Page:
SCRI Asks: Q&A with Gretchen Brion-Meisels, Deepa Vasudevan, and Anna West

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In 2016, Information Age Publishing (IAP) launched a seminal and timely series on the Current Issues in Out-of-School Time (OST). The Series promotes and disseminates original theoretical and empirical research, promising practices, and policy perspectives from practitioners to further grow the OST field.

The fourth book in the series, At Our Best: Building Youth-Adult Partnerships in Out-of-School Time Settings (Information Age Publishing, 2020), brings together the voices of over 50 adults and youth to explore both the promises and challenges of intergenerational work in OST programs. SCRI spoke with two of the book’s editors, Gretchen Brion-Meisels and Deepa Vasudevan, as well as chapter co-author Anna West to discuss the importance of youth-adult partnerships and implications for practitioners.

Brion-Meisels is a lecturer in the Prevention Science and Practice Program at the Harvard Graduate School of Education. Her research seeks to explore partnerships between youth and adults that support both individual and collective development. Vasudevan is a visiting lecturer in Education at Wellesley College exploring the working lives and identities of community-based youth workers and the experiences of adolescents in out-of-school time activities. West is Executive Director of Humanities Amped, a nonprofit in Baton Rouge, Louisiana.

SCRI: Where did the idea for this book come from?

Gretchen: The partnership among editors started first. We shared an interest in youth-adult partnerships and related pedagogies and had done some writing together. It had been challenging to bring awareness to this issue, but between the time of our book proposal and its acceptance, the Parkland school shooting happened. The young people who organized in the wake of Parkland, and the media attention directed toward them, shifted mainstream interest in youth-adult partnerships. Those young people, and the many youth organizers who came before them, made space for this conversation in an educational context.

SCRI: What is “adultism” in youth development and education?

Gretchen: Adultism is the unspoken or spoken ways in which people with adult status believe that they have more expertise, wisdom, or right to make decisions and access resources than those without adult status. The world is set up in ways that give adults access to all sorts of agency and decision-making, partially based on a false assumption that children are born as “blank slates” and don’t have any intrinsic wisdom or knowledge. Youth-adult partnerships seek to dismantle the myth that young people don’t bring wisdom with them into relationships and that adults know better.

Youth-adult partnerships seek to dismantle the myth that young people don’t bring wisdom with them into relationships and that adults know better.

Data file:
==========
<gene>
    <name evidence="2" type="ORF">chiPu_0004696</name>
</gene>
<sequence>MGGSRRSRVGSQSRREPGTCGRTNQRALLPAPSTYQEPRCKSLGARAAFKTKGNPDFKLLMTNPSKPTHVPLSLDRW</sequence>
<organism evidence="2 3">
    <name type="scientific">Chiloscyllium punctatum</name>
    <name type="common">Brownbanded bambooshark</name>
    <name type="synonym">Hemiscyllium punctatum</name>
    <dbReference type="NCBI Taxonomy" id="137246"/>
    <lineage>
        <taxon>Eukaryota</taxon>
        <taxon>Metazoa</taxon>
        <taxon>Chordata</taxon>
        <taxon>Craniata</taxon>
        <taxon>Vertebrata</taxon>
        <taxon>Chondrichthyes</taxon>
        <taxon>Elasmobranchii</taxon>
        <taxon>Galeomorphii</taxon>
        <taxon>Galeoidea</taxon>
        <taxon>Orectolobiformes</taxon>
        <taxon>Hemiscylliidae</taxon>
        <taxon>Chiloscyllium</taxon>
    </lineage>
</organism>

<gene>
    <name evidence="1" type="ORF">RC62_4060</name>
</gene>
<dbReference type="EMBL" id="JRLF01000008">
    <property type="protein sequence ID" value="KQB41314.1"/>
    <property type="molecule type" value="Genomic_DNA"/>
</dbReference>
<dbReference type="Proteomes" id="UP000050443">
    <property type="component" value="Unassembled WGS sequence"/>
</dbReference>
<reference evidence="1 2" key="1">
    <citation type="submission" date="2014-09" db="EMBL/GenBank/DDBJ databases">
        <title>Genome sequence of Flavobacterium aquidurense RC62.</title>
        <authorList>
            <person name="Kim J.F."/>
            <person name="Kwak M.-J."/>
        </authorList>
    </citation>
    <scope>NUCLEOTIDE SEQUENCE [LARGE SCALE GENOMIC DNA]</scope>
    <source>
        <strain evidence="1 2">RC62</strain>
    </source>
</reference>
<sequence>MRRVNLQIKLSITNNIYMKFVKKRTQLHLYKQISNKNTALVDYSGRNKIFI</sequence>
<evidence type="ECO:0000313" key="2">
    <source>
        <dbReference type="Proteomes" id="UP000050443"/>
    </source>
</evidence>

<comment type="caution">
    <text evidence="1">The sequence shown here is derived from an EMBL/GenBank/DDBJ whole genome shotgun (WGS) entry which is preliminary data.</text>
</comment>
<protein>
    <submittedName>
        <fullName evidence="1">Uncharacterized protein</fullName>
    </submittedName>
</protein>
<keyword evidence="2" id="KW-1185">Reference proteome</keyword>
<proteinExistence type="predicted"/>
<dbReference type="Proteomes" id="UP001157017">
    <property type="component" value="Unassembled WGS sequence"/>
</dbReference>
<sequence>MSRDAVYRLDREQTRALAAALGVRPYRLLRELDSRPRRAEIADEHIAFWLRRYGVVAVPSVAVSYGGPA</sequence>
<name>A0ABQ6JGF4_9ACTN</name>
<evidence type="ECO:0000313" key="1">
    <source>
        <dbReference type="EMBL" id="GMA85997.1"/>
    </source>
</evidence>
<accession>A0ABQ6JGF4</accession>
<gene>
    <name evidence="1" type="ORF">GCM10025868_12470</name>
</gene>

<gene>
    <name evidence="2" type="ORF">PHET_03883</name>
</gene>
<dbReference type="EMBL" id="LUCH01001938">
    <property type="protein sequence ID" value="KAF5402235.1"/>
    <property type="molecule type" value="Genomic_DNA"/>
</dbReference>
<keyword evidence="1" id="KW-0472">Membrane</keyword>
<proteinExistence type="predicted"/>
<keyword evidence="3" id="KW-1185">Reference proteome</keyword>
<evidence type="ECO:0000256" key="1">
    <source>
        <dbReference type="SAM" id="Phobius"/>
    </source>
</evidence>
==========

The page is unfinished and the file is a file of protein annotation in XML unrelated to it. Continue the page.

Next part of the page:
Gretchen Brion-Meisels
SCRI: How do you define an authentic youth-adult partnership?

Deepa: There’s more than one way to partner, but it’s generally where youth and adults are coming together in a relationship based in reciprocity and flexibility. The partnership centers youth needs and creates opportunities for more natural mentorship and a sense of mutual understanding. It doesn’t mean that adults don’t play a role in guiding and scaffolding experiences, but in doing so, they are receptive to input and experiences of youth people. Adults might ask students- How do I walk alongside you? and How can I support you in achieving your goals? The ideal partnership involves everyone striving toward some sort of collective action or goal.

SCRI: How are these partnerships different in OST than in school?

Gretchen: Most schools are inherently designed to limit authentic partnerships between youth and adults. The current model of education presumes that adults have knowledge that needs to be given to young people, which is often accomplished a hierarchical structure. In OST, there’s a broader concept of what kind of learning matters, and it’s beyond academics.

Deepa: OST programs are not typically constrained in the same way that schools are around academic benchmarks and test-based accountability. Youth are also voluntarily opting in to these programs, and OST programs have an affordance and flexibility around the program structure and goals. I think these differences affect the kind of engagement and culture around relationship building. Still, we know that classroom teachers care about youth voice and find ways to be really creative with centering their students’ interests. We hope that our audience for the book is educators both inside and outside the classroom.

SCRI: Has the issue become more or less relevant during 2020?

Deepa: It has felt incredibly relevant to 2020. All sorts of connections and boundaries between home, school, and community have been altered in the pandemic and inequities have been illuminated. We’ve seen the need for deep intergenerational connection in a time we’ve been asked to isolate. Youth workers and teachers on the front lines already had deep relationships with young people and families and have been able to keep tabs on how they are doing, as multi-generational units. It’s helpful for young people to know which adults they can connect to.

The youth leadership and organizing around the Black Lives Matter movement has also been incredibly powerful. There are definitely adult mentors, youth workers, and teachers who are behind the scenes, trying to lift them up.

Gretchen: This moment has illuminated more than ever the need for adults to listen to young people—and the power of young people to lead. It has also been disappointing because adults have done the opposite in so many spaces. Too often, adults have brainstormed and debated how to respond to this moment in all-adult spaces, without consulting with young people. Not involving young people in decisions about what their education should look like this fall was a tragic missed opportunity.

All sorts of connections and boundaries between home, school, and community have been altered in the pandemic and inequities have been illuminated. We’ve seen the need for deep intergenerational connection in a time we’ve been asked to isolate.

Deepa Vasudevan
SCRI: Let’s dive deeper on a program that’s implementing youth-adult partnerships. Anna, can you talk about Humanities Amped?

Anna: We partner with schools in Baton Rouge, Louisiana, to bring youth development approaches into the center of classrooms. We pair community educators with classroom teachers to weave three things—wellbeing, critical literacy, and civic engagement—into the school day. Each teacher selects two youth apprentice leaders, and together with a community educator, they form a planning team that shapes curriculum. We take young people who haven’t been positioned as contributors, build up their sense of competence, and put them into positions to collaborate with adults.